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April 28, 2009
“Mystery Men” fans will recognize the immortal words of the “super hero” the Shoveler: “I shovel well. I shovel very well.”
Besides being delivered perfectly dead pan by William H. Macy, I love this line because it so aptly describes someone committed to a singular purpose. We can argue all day about what he is shoveling and why, but he does it well regardless.
Might the Shoveler be a good model for today’s agent? Especially considering the unprecedented economic conditions, should agents focus on core products and deliverables, shedding the extras (in this analogy, raking or hoeing, might qualify)?
In a recent PHONE+ interview, Motorola’s Channel Chief Janet Schijns, said focus was imperative for channel partners. “The partners that continue to try to be everything to everyone will have difficulties this year,” she said. “There are very few partners that can sustain that model and use every strategic area in their business. There has to be a renewed effort on focusing resources, time and money. At the end of the day, channel partners have a limited capacity. Every company has a limited capacity based on resources. You have to focus those on areas that are sustainable. I think we’ll see a consolidation of efforts. The partners who do that will be very successful. They will take share. Historically that’s been the case.”
She illustrates her point by contrasting the sun with a laser. “The sun has more energy power than a laser. But the sun is big ball of light that heats everything slowly. It would take an extended period of time on a very difficult surface to fry an egg or put a hole in a piece of concrete. A laser with significantly less power than the sun — about a millionth less power — can actually burn a hole in concrete because its energy force is focused.”
The takeaway, then, is to “Be the laser.”
OK. Got it.
So, we asked PHONE+ readers what they thought in an online poll: How Should Agents Respond to the Recession? The choices were:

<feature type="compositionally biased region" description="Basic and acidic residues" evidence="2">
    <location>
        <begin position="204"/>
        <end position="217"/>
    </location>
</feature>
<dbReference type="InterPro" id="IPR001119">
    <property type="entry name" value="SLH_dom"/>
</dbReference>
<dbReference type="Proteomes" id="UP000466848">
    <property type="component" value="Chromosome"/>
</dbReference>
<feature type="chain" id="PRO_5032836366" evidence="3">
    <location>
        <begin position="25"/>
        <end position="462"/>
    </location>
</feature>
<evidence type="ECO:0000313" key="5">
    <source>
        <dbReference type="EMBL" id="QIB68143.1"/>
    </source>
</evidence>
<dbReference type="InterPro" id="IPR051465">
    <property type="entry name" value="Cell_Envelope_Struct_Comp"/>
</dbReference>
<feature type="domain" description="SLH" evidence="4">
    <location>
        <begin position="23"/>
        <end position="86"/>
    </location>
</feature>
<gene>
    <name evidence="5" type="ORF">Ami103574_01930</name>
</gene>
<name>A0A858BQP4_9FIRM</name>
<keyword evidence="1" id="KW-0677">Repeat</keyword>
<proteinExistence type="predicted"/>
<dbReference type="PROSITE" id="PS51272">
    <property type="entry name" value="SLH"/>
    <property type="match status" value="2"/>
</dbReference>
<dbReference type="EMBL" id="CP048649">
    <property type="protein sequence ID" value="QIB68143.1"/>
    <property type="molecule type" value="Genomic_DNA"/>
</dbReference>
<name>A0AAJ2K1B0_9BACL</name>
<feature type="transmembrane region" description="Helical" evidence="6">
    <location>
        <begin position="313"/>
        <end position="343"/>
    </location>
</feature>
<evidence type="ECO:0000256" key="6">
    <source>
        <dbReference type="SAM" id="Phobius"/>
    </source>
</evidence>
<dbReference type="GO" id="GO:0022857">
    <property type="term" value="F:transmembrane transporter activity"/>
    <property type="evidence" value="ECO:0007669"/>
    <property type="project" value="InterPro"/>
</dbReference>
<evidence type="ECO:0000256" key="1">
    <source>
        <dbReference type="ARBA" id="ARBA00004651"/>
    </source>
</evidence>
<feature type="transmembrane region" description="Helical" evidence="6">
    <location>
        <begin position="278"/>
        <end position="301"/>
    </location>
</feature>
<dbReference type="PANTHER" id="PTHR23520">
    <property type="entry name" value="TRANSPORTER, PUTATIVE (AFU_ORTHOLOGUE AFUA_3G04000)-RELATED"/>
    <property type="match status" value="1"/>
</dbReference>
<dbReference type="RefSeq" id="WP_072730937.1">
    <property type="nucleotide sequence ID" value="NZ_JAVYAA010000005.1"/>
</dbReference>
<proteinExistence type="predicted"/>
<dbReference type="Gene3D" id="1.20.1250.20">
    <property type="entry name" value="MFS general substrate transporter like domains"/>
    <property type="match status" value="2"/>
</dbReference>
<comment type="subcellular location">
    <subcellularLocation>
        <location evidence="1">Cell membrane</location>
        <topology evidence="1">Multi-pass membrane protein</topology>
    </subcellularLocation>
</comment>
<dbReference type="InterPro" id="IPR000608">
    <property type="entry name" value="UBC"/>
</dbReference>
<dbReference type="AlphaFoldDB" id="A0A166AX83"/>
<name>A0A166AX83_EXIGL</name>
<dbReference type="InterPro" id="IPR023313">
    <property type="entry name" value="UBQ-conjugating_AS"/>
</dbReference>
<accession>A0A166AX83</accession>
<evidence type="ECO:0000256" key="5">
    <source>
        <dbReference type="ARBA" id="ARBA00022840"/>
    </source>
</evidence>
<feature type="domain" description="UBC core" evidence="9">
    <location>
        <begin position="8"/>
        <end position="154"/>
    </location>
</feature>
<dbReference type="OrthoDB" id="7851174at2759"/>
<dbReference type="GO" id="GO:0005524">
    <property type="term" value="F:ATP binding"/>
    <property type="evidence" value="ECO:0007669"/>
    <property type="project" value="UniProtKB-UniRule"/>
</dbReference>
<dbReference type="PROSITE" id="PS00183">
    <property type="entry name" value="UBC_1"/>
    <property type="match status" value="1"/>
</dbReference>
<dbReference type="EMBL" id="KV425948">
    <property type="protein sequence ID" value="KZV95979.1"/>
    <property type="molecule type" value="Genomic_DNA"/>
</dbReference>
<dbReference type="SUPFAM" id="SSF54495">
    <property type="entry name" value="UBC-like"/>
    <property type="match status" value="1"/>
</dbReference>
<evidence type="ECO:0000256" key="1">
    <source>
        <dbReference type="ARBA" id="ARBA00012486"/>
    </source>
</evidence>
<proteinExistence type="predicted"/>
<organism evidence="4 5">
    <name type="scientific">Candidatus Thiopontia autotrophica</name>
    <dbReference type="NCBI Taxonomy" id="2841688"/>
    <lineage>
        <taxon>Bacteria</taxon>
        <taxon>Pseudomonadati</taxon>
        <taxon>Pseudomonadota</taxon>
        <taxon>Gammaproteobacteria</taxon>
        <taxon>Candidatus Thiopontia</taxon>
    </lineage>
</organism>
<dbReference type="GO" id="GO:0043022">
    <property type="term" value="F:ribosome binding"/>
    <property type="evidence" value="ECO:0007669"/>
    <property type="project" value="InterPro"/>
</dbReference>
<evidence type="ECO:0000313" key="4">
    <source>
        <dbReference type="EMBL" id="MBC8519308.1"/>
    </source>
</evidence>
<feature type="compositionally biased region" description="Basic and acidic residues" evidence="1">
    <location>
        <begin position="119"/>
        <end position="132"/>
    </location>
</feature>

Focus only on core products.
Diversify to spread risk across products.
Maintain status quo and wait it out.
More than one in three (39 percent) voters agreed with Schijns. But one in two said “diversify.”
Now, this was hardly a scientific poll, so I don’t want to give it undue weight. However, a recent study from Channel Insider seems to agree with the poll results, contending that the solutions providers who were more optimistic about their chances for surviving the downturn were those that were NOT settling for the status quo, but were embracing nontraditional models. New models may not necessarily mean diversifying products, but in this case it was the addition of professional services, managed services and consultative services that were cited as business model changes. You could argue that these are diversification strategies and in fact, many agents view them as diversification strategies – at least in that they are diversifying their revenue streams away from carrier commissions.
We also asked PHONE+ readers what they thought in an online poll: Are you diversifying away from carrier revenue? The choices were:
No. Carrier commissions are still the best revenue model for my business.
No, but I have diversified my carrier portfolio so my eggs are not in one basket.
Yes. I am compensated by vendors other than carriers.
Yes. I am charging clients for my own professional or managed service.
More than half (53 percent) said they were diversifying away from carrier commissions. Of those, 40 percent said they were embracing vendors other than carriers; 60 percent said they were charging for their own professional or managed services.
So the takeaway is diversify?
I am not sure that there is a right answer, but I think there is some wisdom to be found in not standing still, e.g. doing something – whether it’s focusing on core competencies, evolving delivery strategies or adding new products.
Another recent PHONE+ Poll bears that out. We asked: Are You A Business Optimist? The choices were:
Yes. I am investing in my company to be positioned for the economic rebound.
Yes. I am evolving to a next-generation business model in an effort to weather the recession.
No. I think it is better to stay the course until the economic storm clears.
No. I think it is foolish to spend on business development when the return is uncertain.
Two-thirds (63 percent) said they were investing in their companies in anticipation of the rebound. Not one said it was foolish to spend on business development.
Read more about:Agents
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